Especially since somehow, in the processor of upgrading, I ended up with a “rogue anti-spyware” program on my windows hard drive (no idea how that happened) that proved so persistent that I was forced to reinstall windows from scratch before it would run again on my ACTUAL windows computer. 

Upgrade complete

You might recognize this computer:
Then again you might not. After all a black box isn’t very distinctive. Regardless, this is the central server of my home network. It stores 3.25 terabytes of data between internal and external hard drives, can serve video to any computer in the house, and is accessible via VNC or ssh anywhere in the world (that I can get internet access), and draws less electricity than the average lightbulb. And now, after the arrival of a gift and less than an hour’s work it’s more useful than ever.

As I outlined before, the main bottleneck I faced was processor speed. With the arrival of the components I’d talked about that bottleneck no longer exists! Everything happens blazingly fast. I can’t wait to try out WUBLAST on this new and improved machine. I want to build a private database of the rice, sorghum, maize, and brachypodium genomes (and platypus genome, why not?) all in one location.

The wonderful thing about doing bioinformatics, is that if you just feel like messing around and seeing what there is to find, it doesn’t take hundreds of dollars of reagents in a controlled lab environment with super expensive pieces of equipment.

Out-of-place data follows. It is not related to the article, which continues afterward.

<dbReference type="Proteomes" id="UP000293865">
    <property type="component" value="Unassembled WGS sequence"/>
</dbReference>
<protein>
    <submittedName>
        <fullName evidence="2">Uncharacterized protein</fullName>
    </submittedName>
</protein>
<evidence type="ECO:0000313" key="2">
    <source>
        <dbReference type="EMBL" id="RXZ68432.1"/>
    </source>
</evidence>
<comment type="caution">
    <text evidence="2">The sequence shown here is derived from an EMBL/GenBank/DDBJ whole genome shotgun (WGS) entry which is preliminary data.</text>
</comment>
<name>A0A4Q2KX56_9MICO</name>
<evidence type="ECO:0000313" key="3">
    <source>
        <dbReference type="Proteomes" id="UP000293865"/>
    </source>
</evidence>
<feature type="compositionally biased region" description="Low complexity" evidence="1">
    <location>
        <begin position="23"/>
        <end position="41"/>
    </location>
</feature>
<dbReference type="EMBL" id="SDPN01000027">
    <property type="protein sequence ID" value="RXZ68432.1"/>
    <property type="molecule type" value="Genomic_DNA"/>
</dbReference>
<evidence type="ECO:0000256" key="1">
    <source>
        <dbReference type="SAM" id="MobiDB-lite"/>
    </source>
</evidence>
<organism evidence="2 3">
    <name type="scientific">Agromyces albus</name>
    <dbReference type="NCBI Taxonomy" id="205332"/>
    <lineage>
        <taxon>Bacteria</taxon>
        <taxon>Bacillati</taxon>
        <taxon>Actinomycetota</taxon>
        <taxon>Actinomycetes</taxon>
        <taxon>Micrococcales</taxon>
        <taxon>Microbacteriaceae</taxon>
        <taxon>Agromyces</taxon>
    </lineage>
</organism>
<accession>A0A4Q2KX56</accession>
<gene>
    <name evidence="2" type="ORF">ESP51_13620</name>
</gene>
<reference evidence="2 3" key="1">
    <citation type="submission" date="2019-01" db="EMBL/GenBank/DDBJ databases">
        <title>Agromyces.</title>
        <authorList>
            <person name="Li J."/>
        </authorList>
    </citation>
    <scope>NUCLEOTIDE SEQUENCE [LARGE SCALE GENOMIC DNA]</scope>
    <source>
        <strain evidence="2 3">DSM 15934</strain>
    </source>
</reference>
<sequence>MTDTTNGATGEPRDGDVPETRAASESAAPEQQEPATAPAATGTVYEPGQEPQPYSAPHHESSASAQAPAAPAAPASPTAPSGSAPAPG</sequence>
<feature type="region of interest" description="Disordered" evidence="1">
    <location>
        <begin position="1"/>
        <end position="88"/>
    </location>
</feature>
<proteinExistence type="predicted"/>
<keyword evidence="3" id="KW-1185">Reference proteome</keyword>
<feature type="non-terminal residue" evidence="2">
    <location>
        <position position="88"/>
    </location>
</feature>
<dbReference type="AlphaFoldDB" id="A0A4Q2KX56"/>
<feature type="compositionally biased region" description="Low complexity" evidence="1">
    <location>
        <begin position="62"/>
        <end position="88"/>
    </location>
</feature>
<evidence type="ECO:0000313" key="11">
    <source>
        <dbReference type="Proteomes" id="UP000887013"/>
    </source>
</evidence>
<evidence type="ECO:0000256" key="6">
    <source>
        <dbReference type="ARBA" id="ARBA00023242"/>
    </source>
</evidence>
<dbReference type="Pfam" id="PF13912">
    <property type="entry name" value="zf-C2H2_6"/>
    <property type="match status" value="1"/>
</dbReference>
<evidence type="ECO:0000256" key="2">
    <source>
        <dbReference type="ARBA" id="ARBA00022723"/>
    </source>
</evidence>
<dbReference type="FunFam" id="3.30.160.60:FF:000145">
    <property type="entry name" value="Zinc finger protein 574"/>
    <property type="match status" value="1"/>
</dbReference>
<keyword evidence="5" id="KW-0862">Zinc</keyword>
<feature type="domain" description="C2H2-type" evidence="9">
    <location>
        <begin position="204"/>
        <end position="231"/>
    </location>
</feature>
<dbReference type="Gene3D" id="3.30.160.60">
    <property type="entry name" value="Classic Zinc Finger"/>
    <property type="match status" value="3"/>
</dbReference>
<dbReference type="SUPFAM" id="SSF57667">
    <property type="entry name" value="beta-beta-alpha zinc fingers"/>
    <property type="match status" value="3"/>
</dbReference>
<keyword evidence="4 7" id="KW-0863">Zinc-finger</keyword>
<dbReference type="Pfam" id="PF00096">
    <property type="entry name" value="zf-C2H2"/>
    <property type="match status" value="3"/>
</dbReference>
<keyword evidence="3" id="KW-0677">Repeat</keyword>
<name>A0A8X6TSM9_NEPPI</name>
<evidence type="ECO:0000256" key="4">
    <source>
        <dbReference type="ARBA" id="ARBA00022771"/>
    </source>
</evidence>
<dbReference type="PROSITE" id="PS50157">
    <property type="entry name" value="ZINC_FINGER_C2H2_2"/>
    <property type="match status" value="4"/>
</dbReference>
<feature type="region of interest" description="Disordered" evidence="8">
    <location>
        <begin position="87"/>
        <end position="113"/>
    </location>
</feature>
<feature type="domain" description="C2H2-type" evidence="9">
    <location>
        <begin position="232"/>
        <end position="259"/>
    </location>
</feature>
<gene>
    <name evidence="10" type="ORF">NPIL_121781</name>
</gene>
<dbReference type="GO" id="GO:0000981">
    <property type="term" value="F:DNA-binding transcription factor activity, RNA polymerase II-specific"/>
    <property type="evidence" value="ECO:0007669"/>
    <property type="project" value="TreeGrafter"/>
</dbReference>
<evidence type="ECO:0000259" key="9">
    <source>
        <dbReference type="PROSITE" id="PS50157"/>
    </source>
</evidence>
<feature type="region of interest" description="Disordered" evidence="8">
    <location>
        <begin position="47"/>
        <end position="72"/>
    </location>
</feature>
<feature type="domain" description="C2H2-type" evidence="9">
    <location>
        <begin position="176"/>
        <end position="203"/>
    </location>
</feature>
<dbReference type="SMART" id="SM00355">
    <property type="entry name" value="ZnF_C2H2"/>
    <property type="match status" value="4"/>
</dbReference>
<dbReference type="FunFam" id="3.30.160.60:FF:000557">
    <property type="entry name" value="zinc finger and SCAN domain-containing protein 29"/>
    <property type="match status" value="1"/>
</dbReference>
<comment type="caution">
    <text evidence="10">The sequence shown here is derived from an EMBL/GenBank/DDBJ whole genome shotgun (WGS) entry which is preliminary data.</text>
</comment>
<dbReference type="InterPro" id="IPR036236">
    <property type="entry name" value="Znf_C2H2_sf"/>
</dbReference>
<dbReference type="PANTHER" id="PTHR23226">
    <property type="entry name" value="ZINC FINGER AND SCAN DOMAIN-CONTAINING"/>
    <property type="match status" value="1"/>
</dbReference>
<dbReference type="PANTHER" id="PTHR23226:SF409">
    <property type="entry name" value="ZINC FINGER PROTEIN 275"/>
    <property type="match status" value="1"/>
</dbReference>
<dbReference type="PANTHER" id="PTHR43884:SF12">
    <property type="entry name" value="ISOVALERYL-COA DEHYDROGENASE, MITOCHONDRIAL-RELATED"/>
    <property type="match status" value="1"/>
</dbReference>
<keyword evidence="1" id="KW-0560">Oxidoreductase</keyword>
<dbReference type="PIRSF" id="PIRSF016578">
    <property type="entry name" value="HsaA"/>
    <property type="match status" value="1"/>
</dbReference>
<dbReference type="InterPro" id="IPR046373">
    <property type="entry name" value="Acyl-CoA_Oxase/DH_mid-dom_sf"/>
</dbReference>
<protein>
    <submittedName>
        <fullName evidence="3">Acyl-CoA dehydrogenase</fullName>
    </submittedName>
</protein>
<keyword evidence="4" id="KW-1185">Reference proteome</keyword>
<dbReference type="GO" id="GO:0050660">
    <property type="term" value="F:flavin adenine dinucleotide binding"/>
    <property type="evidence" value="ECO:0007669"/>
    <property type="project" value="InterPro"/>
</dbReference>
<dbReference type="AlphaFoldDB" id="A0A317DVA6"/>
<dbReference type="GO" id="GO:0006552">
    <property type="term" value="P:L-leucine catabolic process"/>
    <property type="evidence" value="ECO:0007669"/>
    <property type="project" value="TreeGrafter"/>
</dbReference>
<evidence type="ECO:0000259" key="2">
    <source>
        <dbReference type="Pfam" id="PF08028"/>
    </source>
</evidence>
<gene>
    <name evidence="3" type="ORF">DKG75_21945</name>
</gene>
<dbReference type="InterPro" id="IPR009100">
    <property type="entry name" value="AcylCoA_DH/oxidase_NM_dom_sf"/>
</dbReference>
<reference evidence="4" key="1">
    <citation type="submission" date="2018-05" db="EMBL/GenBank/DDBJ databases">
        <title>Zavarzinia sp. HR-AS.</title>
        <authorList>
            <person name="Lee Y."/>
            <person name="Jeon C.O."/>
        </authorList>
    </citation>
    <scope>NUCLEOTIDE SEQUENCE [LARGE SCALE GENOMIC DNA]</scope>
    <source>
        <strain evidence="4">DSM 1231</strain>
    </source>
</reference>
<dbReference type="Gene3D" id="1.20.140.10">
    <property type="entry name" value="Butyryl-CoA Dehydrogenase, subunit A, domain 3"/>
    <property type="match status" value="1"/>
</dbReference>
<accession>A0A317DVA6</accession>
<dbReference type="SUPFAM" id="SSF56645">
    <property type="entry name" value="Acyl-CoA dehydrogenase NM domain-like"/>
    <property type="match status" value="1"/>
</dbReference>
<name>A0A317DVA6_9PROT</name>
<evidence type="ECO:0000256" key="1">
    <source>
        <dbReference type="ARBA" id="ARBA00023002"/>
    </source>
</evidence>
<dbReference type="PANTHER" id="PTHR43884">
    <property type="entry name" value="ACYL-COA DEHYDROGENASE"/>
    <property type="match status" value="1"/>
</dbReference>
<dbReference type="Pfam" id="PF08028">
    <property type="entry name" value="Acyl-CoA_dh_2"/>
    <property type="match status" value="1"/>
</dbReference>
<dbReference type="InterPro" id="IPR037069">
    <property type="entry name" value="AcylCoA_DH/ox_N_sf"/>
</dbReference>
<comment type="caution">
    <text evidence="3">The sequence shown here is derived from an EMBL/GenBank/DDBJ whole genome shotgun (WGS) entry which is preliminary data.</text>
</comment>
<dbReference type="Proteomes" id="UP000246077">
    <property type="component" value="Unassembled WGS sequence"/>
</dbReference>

But applications later, for now I just want to enjoy how cool it is!


The same stuff as rainbows

Thinning out my corn seedlings today I was struck by the fact that is:
Is made of the exact same stuff as this:

Plants may grow out of the soil, but when you’re holding a whole big mass of them, the weight in your hand came from nothing more than water, air, and light. The same stuff as rainbows.

I remember the first time I learned about that in high school biology. A guy in Europe weighted a pot full of dry soil, then planted a seed in it, watering only with distilled water. Over several years the seed grew into a large tree, which he finally uprooted, carefully rinsing off all the soil from the roots. After it had dried, he reweighed the soil, and found its mass almost identical to what it had been before he planted the tree. That very real, very solid, tree, made of nothing but water, air and sunlight.

Angel Island Fire

Angel Island is in San Francisco Bay. And it’s burning.
11:23 PM
For the record, I can’t take credit for taking this picture myself.